"Why do the nations rage
and the peoples plot in vain?
2 The kings of the earth set themselves,
and the rulers take counsel together,
against the Lord and against his Anointed, saying,
3 “Let us burst their bonds apart
and cast away their cords from us.”
4 He who sits in the heavens laughs;
the Lord holds them in derision.
5 Then he will speak to them in his wrath,
and terrify them in his fury, saying,
6 “As for me, I have set my King
on Zion, my holy hill.”
7 I will tell of the decree:
The Lord said to me, “You are my Son;
today I have begotten you.
8 Ask of me, and I will make the nations your heritage,
and the ends of the earth your possession.
9 You shall break them with a rod of iron
and dash them in pieces like a potter's vessel.”
10 Now therefore, O kings, be wise;
be warned, O rulers of the earth.
11 Serve the Lord with fear,
and rejoice with trembling.
12 Kiss the Son,
lest he be angry, and you perish in the way,
for his wrath is quickly kindled.
Blessed are all who take refuge in him."
The message of this Psalm enables us to set the tragic predicament of our age - and of any age - in its proper context, against the background of the government of God. It is significant that it begins with the word 'Why'. This is the question mark that is writ large across the face of civilisation today. It sums up the bewilderment, the anxiety and the fear of man. Why is our world in such a turmoil? Why the constant shadow and threat of war? Why the continual tension, with men's hearts failing them for fear? The sound of its many voices is heard here, from the cry of distracted peoples and nations to the lonely despair of the sorrowing and the bereaved. The Psalm answers these questions, insofar as any answer can be given; but it also requires us to ask 'Why?' in a different tone of voice, with indignation and astonishment, at the senselessness of the turmoil in face of the divine government of the world. This is the standpoint of faith. In a sense, the whole message of the Psalm is summed up in these two aspects of the question.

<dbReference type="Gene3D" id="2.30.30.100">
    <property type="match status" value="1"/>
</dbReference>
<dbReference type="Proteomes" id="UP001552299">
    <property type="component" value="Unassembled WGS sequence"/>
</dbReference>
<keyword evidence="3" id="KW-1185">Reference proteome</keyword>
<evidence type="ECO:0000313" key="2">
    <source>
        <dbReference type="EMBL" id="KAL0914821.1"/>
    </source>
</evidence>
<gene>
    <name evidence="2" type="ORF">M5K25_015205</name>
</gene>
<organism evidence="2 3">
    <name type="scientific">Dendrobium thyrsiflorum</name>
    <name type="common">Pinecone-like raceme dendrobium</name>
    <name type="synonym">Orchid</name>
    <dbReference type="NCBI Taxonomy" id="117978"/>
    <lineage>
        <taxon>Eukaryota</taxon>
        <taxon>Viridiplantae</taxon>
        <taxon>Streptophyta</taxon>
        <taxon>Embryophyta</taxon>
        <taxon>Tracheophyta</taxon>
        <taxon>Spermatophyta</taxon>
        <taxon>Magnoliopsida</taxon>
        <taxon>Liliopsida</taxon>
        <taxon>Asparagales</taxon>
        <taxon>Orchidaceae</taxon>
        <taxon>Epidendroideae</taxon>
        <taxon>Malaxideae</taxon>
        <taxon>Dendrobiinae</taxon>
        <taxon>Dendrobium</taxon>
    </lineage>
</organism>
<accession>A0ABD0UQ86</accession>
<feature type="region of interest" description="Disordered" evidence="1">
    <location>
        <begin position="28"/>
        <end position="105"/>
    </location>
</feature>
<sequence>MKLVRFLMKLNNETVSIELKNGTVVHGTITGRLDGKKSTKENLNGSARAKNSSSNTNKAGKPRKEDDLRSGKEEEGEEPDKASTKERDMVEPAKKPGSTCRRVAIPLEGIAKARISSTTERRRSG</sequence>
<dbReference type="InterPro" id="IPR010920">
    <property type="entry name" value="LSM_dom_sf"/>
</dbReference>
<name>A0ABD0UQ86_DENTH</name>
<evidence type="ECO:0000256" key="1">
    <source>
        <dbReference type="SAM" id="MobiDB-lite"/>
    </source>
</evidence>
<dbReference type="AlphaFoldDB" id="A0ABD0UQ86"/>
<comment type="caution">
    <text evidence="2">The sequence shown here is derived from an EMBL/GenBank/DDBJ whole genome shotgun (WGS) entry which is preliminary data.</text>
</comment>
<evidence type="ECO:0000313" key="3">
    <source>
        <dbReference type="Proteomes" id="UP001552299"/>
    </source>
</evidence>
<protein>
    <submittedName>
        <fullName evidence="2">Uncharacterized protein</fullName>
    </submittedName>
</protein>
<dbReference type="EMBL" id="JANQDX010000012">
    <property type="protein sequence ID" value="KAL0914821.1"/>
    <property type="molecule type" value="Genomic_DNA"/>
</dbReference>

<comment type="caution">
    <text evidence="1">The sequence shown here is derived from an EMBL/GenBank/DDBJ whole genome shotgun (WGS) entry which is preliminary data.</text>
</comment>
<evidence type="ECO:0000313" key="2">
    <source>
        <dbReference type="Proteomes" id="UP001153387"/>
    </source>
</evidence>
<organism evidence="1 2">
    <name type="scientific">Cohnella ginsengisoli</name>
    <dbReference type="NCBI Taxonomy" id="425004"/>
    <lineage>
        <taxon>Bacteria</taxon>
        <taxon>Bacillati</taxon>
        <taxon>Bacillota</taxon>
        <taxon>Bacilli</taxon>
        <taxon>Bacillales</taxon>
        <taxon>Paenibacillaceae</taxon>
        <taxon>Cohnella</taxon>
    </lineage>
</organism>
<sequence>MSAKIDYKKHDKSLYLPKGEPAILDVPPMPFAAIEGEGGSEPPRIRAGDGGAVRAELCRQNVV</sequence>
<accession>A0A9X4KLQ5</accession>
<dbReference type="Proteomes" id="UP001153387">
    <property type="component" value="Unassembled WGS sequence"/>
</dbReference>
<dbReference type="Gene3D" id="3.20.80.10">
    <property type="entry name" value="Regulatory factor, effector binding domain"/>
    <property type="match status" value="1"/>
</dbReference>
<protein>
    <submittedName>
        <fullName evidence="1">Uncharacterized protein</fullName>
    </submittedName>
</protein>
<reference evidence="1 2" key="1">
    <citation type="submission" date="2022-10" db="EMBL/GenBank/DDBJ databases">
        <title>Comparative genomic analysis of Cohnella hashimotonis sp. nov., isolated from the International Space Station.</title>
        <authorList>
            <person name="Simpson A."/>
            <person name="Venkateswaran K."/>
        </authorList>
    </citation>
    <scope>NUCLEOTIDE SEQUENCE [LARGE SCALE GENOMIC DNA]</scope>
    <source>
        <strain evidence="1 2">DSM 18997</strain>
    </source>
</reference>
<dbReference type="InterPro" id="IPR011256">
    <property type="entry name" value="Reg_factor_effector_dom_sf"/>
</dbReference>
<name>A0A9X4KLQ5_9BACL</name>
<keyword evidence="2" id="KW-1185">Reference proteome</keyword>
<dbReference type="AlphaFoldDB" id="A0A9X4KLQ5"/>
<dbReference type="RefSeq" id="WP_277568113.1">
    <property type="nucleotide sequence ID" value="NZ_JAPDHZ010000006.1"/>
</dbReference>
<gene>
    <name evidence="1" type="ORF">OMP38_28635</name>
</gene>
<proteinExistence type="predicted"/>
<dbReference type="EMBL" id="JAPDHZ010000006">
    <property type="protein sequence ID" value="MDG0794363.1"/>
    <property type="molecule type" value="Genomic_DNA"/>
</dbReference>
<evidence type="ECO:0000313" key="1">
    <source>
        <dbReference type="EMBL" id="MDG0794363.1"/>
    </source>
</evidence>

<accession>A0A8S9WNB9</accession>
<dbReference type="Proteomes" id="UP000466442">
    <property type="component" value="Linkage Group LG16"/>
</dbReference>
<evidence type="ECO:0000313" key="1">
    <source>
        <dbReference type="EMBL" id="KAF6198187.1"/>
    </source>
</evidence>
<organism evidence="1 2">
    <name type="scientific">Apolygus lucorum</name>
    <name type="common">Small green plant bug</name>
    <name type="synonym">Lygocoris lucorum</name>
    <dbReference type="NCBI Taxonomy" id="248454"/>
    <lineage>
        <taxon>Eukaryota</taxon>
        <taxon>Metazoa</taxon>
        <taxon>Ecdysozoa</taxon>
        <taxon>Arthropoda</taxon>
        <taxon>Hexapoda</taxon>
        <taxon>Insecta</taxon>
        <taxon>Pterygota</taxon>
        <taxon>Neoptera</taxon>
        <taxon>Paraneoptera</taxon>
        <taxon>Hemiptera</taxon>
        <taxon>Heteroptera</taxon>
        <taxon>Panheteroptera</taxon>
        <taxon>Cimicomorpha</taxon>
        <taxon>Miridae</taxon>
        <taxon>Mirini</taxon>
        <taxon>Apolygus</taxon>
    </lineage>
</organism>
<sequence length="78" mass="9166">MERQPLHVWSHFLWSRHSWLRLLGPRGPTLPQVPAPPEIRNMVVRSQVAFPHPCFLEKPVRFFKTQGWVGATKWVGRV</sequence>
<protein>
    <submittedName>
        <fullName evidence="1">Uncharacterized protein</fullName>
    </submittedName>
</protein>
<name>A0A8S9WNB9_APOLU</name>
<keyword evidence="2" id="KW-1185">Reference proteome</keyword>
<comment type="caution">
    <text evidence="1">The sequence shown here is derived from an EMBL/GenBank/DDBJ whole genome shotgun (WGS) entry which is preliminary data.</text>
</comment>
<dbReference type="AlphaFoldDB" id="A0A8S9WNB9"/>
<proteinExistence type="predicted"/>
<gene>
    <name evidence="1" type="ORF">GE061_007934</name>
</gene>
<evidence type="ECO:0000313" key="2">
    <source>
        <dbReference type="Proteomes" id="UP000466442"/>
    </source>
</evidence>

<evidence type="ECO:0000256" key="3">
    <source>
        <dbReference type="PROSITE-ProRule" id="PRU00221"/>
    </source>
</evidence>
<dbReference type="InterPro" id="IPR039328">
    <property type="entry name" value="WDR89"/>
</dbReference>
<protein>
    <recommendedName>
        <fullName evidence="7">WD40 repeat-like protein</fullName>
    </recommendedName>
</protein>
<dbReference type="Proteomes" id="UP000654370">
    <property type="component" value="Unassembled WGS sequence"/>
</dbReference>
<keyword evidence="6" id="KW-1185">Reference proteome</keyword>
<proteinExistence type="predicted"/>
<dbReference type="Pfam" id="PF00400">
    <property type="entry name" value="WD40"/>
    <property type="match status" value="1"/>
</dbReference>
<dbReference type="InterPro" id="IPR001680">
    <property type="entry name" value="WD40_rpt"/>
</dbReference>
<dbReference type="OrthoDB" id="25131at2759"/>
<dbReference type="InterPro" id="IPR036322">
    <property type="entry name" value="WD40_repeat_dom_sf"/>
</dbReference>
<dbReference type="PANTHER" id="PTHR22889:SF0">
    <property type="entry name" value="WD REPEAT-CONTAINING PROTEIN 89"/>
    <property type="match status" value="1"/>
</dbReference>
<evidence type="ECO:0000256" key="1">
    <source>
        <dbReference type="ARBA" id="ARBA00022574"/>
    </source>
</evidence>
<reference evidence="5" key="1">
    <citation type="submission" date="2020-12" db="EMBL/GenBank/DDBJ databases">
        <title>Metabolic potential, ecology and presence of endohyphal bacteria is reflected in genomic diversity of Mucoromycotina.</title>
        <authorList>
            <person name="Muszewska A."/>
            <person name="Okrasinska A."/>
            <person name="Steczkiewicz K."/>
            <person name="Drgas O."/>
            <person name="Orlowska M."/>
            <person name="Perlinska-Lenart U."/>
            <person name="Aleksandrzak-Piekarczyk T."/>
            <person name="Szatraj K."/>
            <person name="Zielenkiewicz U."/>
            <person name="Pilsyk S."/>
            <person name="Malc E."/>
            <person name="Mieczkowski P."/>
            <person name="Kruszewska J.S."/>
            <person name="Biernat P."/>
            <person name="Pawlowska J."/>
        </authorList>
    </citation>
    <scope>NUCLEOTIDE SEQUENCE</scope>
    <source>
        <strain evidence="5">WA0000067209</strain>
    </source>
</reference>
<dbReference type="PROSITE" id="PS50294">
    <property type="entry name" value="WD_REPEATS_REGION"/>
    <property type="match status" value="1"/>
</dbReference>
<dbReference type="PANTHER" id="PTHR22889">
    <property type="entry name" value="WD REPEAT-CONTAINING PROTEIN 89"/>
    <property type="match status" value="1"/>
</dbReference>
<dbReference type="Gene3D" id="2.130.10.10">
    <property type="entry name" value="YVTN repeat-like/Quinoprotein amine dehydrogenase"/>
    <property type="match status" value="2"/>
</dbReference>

There are four stanzas in the Psalm, and in each we hear a different voice speaking - the heathen, the Lord, His anointed, and the Psalmist. In the first (1-3) the question is posed, and the reason for the turmoil and the raging of the nations is given: they have rebelled against the Lord and against His anointed, and have openly expressed the de- termination to throw off the bands of divine restraint. In the second (4-6) the picture changes completely, and we see how futile it is for the nations to rage, for God is on his throne and in control. Here all is peace and calm. Nothing disturbs the atmosphere in the secret place of the Most High. He sits in undisturbed majesty. We are thus bidden to look up, and fix our gaze upon Him. When we do, we are able to share in the divine laughter, for He has already done what His enemies seek to prevent: His Son has been enthroned and evil has forever lost the initiative in the world. More about this in the next Note.